A drip irrigation system was used, with one lateral line per row and three emitters per plant, each with a flow rate of 4.0 L [h.sup.-1], and an irrigation interval of two days. The irrigation depths were calculated based on crop evapotranspiration (ETc) in mm day-1, obtained from the maximum or reference evapotranspiration (ETo), determined according to the modified equation of Penman-Monteith (Allen, Pereira, & Raes, 1998). Fertigation was performed using a Venturi-type injector connected to the controller at the beginning of the experimental area.

The study incorporated two experimental designs in the same experiment. One design was in randomized blocks with five replicates, in a split-split-plot scheme in space, with the HS dose in the plot, the presence/absence of plant extract in the sub-plot, and soil depth as a variable inside the subplot. HS doses were established as a function of the reference dose (RD) of a 14.14 L [ha.sup.-1] [cycle.sup.-1], which is equivalent to a 70 L [ha.sup.-1] [cycle.sup.-1] of the commercial product. Thus, the HS doses applied in the experimental plots were 0, 1.5 RD, 2.0 RD and 3.0 RD, equivalent to 0, 21.21, 28.28, and 42.42 L [ha.sup.-1] [cycle.sup.-1], respectively. The following depths were considered: 0.10, 0.20, 0.30, and 0.40 m. The other experimental design was in randomized blocks with five treatments (doses of humic substances) and five replicates, i.e., the sub-plots with the application of humic substances alone were considered as plots in this design. The evaluated dependent variable was root length in the soil profile, considering the sum of root lengths at each distance from the plant and each depth in the soil profile.

Root samplings were performed at positions relative to the pseudostem, along the plant row, following the drip line. Sampling was performed using the monolith method (Bohm, 1979), by collecting 0.10 x 0.10 x 0.10 m samples in two soil pits in the direction of the plant row, one close to the pseudostem of the sub-plot with application of the plant extract and the other close to the pseudostem of the sub-plot without application of the plant extract, i.e., with the application of humic substances only. In the soil pits close to the pseudostems where the plant extract was applied, the samples were collected at distances of 0.25 and 0.50 m and at depths of 0.10, 0.20, 0.30, and 0.40 m. In the soil pits close to pseudostems where only humic substances were applied, the samples were collected at distances of 0.25, 0.50, 0.75, 1.00, and 1.25 m and at depths of 0.10, 0.20, 0.30, 0.40, 0.60, and 0.70 m.

Sample processing involved the separation of roots and the digitalization and determination of root length, according to Santana, Coelho, Faria, Silva, and Donato (2012). One analysis of variance involved the root length data in a split-split plot design, considering the factors HS dose, presence/absence of plant extract and soil depth. The randomized block design was used for two analyses: one considering root length data as a mean of five distances from the plant (0.25, 0.50, 0.75, 1.0, and 1.25 m) and another evaluating the effect of HS doses on root effective depth (EDepth) and effective distance (EDist). EDepth and EDist, where 80% of the roots are found in terms of depth and horizontal distance from the plant, respectively (Coelho, Simoes, Carvalho, & Coelho Filho, 2008), were determined according to Santana et al. (2012).

Soil physical attributes were evaluated 12 months after planting only in the sub-plots with the application of HS alone in the layer 0-0.20 m. The attributes total porosity, macroporosity, microporosity, soil density, and water content at the tension of 10 kPa were evaluated at the distance of 0.30 m from the plant, using an Uhland sampler, according to Empresa Brasileira de Pesquisa Agropecuaria (EMBRAPA, 2011).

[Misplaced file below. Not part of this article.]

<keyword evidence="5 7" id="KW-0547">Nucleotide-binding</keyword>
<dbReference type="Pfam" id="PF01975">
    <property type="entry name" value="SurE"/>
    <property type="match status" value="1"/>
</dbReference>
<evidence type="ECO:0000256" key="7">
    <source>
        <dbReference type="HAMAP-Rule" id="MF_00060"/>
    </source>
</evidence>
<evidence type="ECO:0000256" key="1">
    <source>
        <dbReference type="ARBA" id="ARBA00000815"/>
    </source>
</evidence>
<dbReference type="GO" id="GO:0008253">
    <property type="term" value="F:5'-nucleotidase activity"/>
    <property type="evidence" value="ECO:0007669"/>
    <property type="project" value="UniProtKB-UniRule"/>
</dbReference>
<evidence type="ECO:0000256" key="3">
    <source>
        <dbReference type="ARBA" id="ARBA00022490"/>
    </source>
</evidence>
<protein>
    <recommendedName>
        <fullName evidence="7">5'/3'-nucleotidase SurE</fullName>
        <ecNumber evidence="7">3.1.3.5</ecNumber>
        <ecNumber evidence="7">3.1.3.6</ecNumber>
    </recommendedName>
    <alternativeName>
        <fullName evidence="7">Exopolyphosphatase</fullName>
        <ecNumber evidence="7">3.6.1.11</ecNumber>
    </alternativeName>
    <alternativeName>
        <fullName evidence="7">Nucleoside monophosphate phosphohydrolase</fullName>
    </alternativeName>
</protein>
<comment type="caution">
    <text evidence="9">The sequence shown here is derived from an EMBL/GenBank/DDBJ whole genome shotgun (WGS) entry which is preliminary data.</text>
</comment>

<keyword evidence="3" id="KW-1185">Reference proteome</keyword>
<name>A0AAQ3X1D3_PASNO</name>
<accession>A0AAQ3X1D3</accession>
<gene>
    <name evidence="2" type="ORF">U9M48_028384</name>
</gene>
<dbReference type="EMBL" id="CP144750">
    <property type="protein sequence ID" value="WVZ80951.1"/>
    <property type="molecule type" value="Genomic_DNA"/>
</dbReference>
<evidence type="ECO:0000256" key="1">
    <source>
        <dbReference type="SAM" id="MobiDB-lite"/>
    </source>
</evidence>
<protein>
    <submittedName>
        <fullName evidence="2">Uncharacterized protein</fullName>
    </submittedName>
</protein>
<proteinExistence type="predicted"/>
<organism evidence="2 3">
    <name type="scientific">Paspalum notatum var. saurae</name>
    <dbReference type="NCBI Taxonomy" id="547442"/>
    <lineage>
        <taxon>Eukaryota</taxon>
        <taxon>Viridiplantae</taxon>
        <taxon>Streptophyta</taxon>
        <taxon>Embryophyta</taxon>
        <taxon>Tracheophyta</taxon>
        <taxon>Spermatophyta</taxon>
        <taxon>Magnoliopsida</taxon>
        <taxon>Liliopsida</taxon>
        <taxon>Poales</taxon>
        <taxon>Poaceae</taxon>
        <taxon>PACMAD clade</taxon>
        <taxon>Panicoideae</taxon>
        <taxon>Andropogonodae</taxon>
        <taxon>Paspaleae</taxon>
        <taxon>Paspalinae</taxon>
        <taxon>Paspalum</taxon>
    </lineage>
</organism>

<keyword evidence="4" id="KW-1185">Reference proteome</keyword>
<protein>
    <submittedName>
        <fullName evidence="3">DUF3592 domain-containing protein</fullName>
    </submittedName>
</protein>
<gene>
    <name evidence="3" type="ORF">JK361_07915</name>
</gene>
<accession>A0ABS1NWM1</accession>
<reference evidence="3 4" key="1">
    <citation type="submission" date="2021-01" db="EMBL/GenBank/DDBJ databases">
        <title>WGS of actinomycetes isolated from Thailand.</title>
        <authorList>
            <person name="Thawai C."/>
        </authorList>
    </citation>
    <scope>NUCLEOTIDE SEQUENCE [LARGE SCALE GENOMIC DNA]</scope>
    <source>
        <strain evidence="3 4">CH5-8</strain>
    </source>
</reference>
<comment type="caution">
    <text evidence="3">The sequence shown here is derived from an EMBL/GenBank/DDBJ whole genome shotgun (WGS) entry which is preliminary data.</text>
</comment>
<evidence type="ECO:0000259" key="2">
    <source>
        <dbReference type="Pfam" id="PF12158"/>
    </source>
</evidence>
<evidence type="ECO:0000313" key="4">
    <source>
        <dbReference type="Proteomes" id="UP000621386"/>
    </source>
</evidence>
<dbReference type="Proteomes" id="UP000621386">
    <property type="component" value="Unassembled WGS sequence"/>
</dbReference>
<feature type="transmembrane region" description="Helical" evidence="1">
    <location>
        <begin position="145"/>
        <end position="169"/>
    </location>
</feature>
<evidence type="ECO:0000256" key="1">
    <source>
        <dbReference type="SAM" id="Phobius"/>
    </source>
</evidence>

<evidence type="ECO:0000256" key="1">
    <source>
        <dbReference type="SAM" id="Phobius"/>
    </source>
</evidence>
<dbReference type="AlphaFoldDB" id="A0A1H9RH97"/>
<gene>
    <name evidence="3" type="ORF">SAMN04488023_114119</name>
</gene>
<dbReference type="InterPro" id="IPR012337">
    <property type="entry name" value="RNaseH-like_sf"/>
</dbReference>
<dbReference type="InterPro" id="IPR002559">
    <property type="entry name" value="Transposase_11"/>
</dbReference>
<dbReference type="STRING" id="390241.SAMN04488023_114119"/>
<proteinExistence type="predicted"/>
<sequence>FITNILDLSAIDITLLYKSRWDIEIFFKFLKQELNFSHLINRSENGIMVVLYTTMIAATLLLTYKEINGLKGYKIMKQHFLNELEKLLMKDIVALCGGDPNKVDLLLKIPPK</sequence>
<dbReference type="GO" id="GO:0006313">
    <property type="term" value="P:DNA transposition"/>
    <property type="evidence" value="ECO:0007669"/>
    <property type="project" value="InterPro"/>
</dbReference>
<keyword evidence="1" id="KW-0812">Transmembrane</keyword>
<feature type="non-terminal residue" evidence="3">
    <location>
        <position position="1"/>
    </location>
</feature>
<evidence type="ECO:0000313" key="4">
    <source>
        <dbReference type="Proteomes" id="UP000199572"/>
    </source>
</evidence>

Based on the analysis of variance, using the statistical program Sisvar (Ferreira, 2011), a regression analysis was performed for the quantitative sources of variation, and tests of comparison of means were performed for the qualitative variables.

Results and discussion

The analysis of variance detected the effect of HS doses and plant extract on the mean root length (RL) in the evaluated profile. Soil depth also affected RL, as well as the interactions between HS doses x Plant extract (PE) and between HS doses x Soil depth.

According to the regression analysis for the dependent variable root length (RL) as a function of HS doses combined with PE, there was no fitting of the RL data, thus, there were no differences observed for this variable between doses. However, except for the HS doses of 0 and 28.28 L [ha.sup.-1], the application of the other HS doses with the plant extract resulted in higher mean root length than with only HS application (Table 2).

The use of plant extract combined with HS contributed to root system growth. This contribution may be due to the biocidal aspects of triterpenoid saponins, the main component of the plant extract, which may have favoured the sanitation of the root environment, possibly acting on nematodes, which damage the root system (Ritzinger, Borges, Ledo, & Caldas, 2007), resulting in better root development than with only HS application. The action of these natural pesticides based on triterpenoid saponins, essential oils, is related to the repellent, intoxicating and/or antagonistic activity of the substances present in the plants.

Considering HS application alone, root length (RL) was influenced by HS dose (p < 0.05), showing second-degree polynomial behaviour as a function of HS dose (Figure 1): 75% of RL variation can be explained by the variation in HS doses. This result is different from the combination of HS and PE, for which there was no fitting of RL data as a function of HS dose.

These results corroborate the influence of plant extract, modifying the effect of HS when applied together, as the saponin-based plant extract improves soil conditions for root development and overshadows the effects of HS. These results are also consistent with Piccolo, Conte, and Cozzolino (1999), who related humic substances to root growth, as well as other authors (Zandonadi, & Busato, 2012; Zandonadi, Santos, Busato, Peres, & Facanha, 2013; Nikbakht et al., 2008), who claim that one of the main effects observed with the use of humic substances is root development.